Artist: Deborah Shulman
Album: The Shakespeare Project
Genre: Vocal Jazz
Quality: mp3, 320 kbps
All the World’s a Stage / If Music Be the Food of Love (As You Like It & Twelfth Night)
Blow Blow Thou Winter Wind (As You Like It)
Dunsinane Blues (The Story of Macbeth)
Shall I Compare Thee to a Summer’s Day (Sonnet 18)
Who is Sylvia (Two Gentlemen of Verona)
You Spotted Snakes (A Midsummer Night’s Dream)
When to the Sessions of Sweet Silent Thought (Sonnet 30)
Sigh No More Ladies (Much Ado About Nothing)
Oh Mistress Mine (Twelfth Night)
My Love is as a Fever (Sonnet 147)
Take All My Loves (Sonnet 40)
Our Revels Now Are Ended (The Tempest)
William Shakespeare’s works have generated many musical endeavors. Duke Ellington’s Such Sweet Thunder (Columbia Records, 1957) and Leonard Bernstein’s score for West Side Story are among those which come to mind. In 1941, British composer Arthur Young recorded Shakespeare in Swing (Decca Records, 1941), which featured his compositions over Shakespeare’s words. And, in 1964, celebrated British reed player John Dankworth and his wife, Cleo Laine, recorded Shakespeare and All that Jazz, (Fontana Records, 1964), a collection predominantly of Dankworth’s jazz tunes with lyrics taken from Shakespeare.
With The Shakespeare Project, vocalist Deborah Shulman not only resurrects and refreshes some of the Young/Dankworth-Lane efforts, but adds some terrific new originals from pianist/co-producer, Jeff Colella.
Starting with a track which combines Dankworth’s “All the World’s a Stage” around the up-tempo “If Music Be the Food of Love,” it is obvious that this is not going to be a novelty or an over-intellectualized effort. The upbeat tone continues with the modal and swinging, “Blow, Blow Thou Winter Wind,” which features tasty guitar work from Larry Koonse. Dankworth’s “Dunsinane Blues” is an azure head-tilter with Shulman and pianist Collela soulful. The ballad “Shall I Compare Thee to a Summer’s Day” is a textured, dramatic highlight on which Shulman and all shine bright.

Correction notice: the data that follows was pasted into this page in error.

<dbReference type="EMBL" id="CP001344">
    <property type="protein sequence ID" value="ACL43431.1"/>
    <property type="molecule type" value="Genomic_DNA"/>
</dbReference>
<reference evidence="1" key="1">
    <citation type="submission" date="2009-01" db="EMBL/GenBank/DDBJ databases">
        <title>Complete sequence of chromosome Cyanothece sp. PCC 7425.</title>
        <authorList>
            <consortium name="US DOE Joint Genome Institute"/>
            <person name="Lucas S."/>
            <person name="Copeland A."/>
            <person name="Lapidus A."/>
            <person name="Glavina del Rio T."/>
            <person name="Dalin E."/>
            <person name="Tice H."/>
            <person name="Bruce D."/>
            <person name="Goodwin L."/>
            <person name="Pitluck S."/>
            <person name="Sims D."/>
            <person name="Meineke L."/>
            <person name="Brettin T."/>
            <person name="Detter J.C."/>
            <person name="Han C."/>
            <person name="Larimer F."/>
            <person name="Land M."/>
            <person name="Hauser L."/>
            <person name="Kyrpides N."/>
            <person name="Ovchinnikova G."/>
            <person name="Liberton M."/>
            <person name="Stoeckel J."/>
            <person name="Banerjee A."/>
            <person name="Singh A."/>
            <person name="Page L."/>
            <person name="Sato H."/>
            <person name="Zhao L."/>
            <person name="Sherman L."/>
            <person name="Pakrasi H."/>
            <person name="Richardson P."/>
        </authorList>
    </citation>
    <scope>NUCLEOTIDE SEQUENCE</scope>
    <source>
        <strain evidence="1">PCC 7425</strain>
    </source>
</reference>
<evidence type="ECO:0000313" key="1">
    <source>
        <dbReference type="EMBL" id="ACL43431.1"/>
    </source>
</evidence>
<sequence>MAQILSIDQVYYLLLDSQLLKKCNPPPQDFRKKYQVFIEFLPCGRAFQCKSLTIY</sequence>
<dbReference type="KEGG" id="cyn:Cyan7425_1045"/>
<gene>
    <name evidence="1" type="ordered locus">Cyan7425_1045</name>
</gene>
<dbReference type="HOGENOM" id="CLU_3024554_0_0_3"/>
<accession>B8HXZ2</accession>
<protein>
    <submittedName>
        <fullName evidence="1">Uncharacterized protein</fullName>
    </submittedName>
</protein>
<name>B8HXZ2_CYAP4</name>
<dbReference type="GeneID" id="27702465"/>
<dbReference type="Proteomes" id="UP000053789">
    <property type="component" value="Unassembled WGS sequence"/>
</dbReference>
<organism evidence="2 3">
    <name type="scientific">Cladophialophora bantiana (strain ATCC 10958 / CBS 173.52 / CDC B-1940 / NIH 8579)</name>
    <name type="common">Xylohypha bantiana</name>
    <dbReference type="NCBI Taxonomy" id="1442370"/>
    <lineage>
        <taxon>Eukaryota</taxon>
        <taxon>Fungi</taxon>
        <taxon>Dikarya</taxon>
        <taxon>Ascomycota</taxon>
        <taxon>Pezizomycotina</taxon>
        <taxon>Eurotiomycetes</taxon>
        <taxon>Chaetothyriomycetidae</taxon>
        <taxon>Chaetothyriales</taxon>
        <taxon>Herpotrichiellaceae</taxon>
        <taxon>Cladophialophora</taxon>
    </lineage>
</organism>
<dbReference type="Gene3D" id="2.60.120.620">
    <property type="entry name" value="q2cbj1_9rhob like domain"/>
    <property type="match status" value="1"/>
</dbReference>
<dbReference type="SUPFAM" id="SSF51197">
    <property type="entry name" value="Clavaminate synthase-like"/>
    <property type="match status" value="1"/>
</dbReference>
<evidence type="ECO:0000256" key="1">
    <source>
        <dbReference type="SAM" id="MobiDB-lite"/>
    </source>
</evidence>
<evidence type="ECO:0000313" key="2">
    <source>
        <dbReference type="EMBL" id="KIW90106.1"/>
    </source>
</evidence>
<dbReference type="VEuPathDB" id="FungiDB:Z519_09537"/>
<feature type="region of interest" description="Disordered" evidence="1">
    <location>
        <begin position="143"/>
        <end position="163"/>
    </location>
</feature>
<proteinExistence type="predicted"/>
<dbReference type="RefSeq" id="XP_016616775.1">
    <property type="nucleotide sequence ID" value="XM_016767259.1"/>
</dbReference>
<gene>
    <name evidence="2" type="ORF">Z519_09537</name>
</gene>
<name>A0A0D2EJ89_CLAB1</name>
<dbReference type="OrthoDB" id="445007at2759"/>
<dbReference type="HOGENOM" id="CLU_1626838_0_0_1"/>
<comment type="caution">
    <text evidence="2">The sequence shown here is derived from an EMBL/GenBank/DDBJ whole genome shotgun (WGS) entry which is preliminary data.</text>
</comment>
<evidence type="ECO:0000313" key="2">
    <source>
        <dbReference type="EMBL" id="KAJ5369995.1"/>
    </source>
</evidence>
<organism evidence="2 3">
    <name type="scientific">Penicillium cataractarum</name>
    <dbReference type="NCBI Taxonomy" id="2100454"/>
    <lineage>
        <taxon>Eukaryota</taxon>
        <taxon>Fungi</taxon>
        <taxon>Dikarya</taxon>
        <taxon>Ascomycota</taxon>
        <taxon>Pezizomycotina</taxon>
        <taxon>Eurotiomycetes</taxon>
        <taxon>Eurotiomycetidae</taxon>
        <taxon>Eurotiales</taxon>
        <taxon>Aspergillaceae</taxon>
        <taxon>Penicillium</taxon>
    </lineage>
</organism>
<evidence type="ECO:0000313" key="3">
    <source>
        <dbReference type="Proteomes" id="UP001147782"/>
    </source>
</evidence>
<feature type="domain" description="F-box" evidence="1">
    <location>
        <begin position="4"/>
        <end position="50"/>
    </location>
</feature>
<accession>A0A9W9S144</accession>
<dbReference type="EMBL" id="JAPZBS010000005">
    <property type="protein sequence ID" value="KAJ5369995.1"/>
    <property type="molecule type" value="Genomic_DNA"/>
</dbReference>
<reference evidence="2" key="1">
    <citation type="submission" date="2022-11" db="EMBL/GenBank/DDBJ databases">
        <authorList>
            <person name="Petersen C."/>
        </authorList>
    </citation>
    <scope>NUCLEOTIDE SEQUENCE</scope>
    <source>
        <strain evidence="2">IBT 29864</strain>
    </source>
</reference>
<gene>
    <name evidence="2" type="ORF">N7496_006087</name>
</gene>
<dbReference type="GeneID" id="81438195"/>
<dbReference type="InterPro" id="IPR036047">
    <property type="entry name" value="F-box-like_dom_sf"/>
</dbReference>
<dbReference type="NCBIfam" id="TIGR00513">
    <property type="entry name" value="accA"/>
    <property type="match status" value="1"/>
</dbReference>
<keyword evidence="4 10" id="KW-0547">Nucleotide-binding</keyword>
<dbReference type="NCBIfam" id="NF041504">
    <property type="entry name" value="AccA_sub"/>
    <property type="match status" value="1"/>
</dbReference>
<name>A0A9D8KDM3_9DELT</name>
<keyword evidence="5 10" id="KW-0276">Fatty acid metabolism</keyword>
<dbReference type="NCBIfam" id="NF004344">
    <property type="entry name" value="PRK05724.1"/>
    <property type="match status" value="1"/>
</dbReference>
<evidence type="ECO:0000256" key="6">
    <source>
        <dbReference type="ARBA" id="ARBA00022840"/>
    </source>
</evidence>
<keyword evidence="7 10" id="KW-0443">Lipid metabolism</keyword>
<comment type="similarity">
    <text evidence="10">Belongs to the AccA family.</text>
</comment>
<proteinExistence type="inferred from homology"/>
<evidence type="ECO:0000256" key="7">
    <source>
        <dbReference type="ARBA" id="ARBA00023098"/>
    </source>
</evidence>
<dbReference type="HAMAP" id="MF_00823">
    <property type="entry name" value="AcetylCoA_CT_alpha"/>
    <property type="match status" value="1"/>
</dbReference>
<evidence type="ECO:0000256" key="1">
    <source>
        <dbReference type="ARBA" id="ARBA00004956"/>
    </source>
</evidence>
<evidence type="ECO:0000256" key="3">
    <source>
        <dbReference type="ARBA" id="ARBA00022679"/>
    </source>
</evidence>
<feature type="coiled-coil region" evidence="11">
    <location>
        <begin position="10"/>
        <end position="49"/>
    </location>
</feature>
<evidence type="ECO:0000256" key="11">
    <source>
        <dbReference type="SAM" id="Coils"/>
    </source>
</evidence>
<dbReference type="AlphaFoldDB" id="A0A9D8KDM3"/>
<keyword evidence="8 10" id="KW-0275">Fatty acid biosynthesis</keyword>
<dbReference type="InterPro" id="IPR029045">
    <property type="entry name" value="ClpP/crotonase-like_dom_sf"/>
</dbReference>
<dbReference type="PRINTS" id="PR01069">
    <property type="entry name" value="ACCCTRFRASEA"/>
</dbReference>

A challenge which is met exceptionally well here is Shulman’s vocal approach to the 16th century lyric. Her voice is very attractive and swinging. The manner in which she caresses the lyrics is exceptional.
Dankworth’s “Who Is Sylvia?” is an inquisitive, theatrical Laboriel/Shulman duo. His “You Spotted Snakes” is darker fare with tasty ensemble backing. “When to the Sessions of Sweet Silent Thought,” a Colella original, is an introspective piano/vocal duet. Arthur Young’s, “Sigh No More Ladies” is a bossa nova swinger with a fine Bob McChesney trombone solo and “Oh, Mistress Mine” is delivered in a lilting swing-groove with Shulman’s ace piping and another fine McChesney ride. Duke Ellington and Billy Strayhorn’s “My Love Is a Fever” and the swinging “Take All My Loves” were also recorded by Dankworth and Lane and are given a fine fresh coat here.
Although the lingo served here is near a half-millennium old, Shulman and her team make this rendering as delicious as fresh-baked Elizabethan pie. Go ahead and pull out a plum.
By NICHOLAS F. MONDELLO